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Trademarking in the Metaverse: From coined phrase to a descriptive word, a 30-year decline of distinctiveness
Home / News & Events / Trademarking in the Metaverse: From coined phrase to a descriptive word, a 30-year decline of distinctiveness
The word “Metaverse” has been around for some time. It was coined by Neal Stephenson in the 1992 novel “Snow Crash”, but its wider adoption has been more recent. In 2022, 30 years since the term was first published, “Metaverse” came second-place in the Oxford English Dictionary word of the year. It is fair to say that “Metaverse” is one of the most popular buzz words of today.
The question is, has the word become so popular that it cannot be used as a trade mark?
The EU IPO addressed this question in two recent applications to register “Metaverse” marks, which we highlight below.
Metaverse Food and Metaverse Drink
In February 2022, Oshee Polska Sp. Zo.o. (the “Applicant”), filed trade mark applications for METAVERSE FOOD and METAVERSE DRINK .
The applications were refused by the EU IPO on the basis that the marks are non-distinctive as consumers would understand the marks to indicate that the goods are food and drink products which are available in a virtual space.
Real or Virtual World
The Applicant filed an appeal arguing that the goods applied for are physical goods for consumption in the real world and not goods which exist in the virtual world. Therefore, the marks should be assessed in relation to an entirely different category of goods to those used by the EU IPO in its assessment – food supplements and beverages which provide nutritional value. The EU IPO was said to have incorrectly referred to images of virtual goods in its decisions.
The Applicant further claimed that “Metaverse” is defined strictly as a virtual world and should not be confused with other online activity. In particular, an online shop selling goods which are delivered in the real world is not to be considered part of the Metaverse.
In addition, it was argued that a consumerfaced with the marks in supermarkets or pharmacies, would not understand the marks as an indication of the characteristics of the goods, but rather as a fantasy juxtaposition, which would be easily remembered by the unobvious use of the words. This would enable consumers to distinguish the goods from the goods of other entities.
Finally, the Applicant highlighted that the EU IPO has accepted other marks, including METAVERSE ENERGY and to refuse the applications would represent inconsistent practice.
The Board of Appeal dismissed the appeals, agreeing with the first instance decision that the marks are devoid of any distinctive character.
The Board of Appeal held that the mark would be understood by the relevant consumer as “e”. Contrary to the assertions of the Applicant, the Board of Appeal held that “Metaverse” is not a well-defined and distinct category in the virtual world and the borderline between the virtual world and the real world is not clear.
The Board identified examples which indicate that the Metaverse is another form of online commerce which is used by companies to promote goods and brands. This activity subsequently turns into increased sales of goods in the real world. The Board of Appeal also referred to commentary suggesting that in the near future, online shops will turn into Metaverse shops where goods will be presented in virtual form, but the purchase will concern physical products which will be delivered in the real world. In light of these examples, the Board saw no error in the expert’s broad definition of the Metaverse as a “virtual space”.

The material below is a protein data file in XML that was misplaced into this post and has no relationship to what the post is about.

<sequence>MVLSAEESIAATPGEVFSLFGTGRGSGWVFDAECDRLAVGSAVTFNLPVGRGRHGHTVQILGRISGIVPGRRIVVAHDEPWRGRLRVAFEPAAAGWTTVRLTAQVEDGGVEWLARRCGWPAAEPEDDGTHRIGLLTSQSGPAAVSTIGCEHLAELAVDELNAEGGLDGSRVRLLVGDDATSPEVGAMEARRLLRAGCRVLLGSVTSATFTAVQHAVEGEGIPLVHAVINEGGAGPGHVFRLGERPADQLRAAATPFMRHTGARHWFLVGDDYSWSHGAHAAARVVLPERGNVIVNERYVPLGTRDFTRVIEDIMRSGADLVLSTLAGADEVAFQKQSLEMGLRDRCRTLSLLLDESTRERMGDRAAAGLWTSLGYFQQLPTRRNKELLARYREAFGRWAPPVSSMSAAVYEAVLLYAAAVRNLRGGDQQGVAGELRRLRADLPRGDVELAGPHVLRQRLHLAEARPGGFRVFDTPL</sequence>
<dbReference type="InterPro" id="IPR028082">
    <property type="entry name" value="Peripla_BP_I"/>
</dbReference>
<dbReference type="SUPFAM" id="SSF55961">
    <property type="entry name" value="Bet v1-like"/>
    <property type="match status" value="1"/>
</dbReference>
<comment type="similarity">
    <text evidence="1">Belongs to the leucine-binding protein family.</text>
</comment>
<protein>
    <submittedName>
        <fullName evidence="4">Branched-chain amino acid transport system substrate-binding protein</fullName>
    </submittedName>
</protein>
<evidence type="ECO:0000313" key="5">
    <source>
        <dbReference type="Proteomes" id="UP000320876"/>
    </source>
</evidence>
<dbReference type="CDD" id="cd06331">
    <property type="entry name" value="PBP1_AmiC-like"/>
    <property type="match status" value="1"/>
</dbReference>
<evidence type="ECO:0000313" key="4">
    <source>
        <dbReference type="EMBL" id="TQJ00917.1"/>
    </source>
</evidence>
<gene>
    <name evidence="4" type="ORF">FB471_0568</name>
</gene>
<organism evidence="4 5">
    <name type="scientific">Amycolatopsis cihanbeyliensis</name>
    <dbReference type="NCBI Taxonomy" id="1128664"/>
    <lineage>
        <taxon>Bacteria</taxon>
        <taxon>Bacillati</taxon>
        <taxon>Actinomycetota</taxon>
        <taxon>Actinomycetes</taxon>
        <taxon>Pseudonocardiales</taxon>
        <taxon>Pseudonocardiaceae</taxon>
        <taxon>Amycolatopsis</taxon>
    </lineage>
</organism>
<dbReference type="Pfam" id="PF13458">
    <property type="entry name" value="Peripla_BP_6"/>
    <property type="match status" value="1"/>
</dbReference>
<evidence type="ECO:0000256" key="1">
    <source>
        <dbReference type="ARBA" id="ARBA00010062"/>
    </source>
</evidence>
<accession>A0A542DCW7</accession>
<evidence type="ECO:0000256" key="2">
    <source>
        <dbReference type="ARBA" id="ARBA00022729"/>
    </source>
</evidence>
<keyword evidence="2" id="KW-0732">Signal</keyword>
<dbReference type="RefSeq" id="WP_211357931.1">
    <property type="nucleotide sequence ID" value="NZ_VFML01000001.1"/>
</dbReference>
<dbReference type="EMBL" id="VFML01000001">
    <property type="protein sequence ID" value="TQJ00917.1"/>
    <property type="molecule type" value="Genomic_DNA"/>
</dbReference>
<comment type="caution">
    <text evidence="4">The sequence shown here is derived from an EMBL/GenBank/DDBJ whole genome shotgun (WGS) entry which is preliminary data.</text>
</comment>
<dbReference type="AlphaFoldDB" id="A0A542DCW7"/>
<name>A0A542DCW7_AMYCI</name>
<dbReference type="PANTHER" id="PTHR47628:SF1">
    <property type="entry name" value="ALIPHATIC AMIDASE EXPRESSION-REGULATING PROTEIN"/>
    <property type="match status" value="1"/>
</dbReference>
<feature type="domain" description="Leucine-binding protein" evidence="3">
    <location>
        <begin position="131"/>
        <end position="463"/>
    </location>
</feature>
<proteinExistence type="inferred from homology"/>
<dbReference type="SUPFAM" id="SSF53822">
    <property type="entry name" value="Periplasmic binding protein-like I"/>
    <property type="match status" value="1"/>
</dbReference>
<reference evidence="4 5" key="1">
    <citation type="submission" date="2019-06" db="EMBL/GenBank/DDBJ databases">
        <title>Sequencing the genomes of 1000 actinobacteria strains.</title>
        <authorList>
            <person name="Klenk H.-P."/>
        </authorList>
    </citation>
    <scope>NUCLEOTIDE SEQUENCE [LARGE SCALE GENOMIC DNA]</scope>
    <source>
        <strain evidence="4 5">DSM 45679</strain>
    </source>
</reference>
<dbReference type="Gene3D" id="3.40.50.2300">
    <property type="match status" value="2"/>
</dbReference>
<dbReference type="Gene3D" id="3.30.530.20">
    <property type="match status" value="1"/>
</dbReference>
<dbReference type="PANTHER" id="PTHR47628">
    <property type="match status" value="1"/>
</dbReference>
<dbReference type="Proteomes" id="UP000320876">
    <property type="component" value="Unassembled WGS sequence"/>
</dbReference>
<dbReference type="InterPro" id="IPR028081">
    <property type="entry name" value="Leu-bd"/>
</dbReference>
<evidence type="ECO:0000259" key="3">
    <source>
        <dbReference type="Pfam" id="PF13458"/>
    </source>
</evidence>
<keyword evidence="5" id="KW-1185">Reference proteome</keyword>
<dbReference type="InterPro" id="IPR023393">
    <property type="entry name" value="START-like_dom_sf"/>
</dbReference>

The Board concluded that the relevant public would perceive the mark as merely indicating that the food goods, beverages and food supplements intended for sale under the mark, are offered or can be purchased from a virtual space.
Turning to other registrations accepted by the EU IPO, the Board had no difficulty in accepting that the decision may be inconsistent with previous decisions, but that is not a justification for acceptance of the marks.
The decision represents what we expect to become the uniform practice going forwards, namely, that “Metaverse” is devoid of distinctive character. It will be interesting to see if the existing registrations for METAVERSE ENERGY will be invalidated in the event they are enforced.
In our opinion, the decision has to be correct. In our earlier article we suggested that when comparing goods and services, physical goods will be deemed identical, or at least similar, to virtual representations of those goods in the Metaverse.
If our position is correct, the EU IPO is right to adopt the reasoning that use of the word METAVERSE in relation to physical goods will merely indicate to consumers that those goods are available for sale in the Metaverse. The lines between the real world and the physical world will only blur further as technology advances and the position adopted by the Board takes a refreshingly practical approach to the commercial reality of the use of the word “Metaverse” and its anticipated development in the near future. This practical approach allowed the Board to attempt to future proof EU IPO practice when assessing the distinctive character of the word METAVERSE.
Whether a large corporation or entrepreneur, protecting your brand is crucial. If you are concerned by any of the issues highlighted by this case, you can contact us using the online enquiry form, email firstname.lastname@example.org or call +44(0) 20 7405 4044 to arrange a free and confidential consultation.
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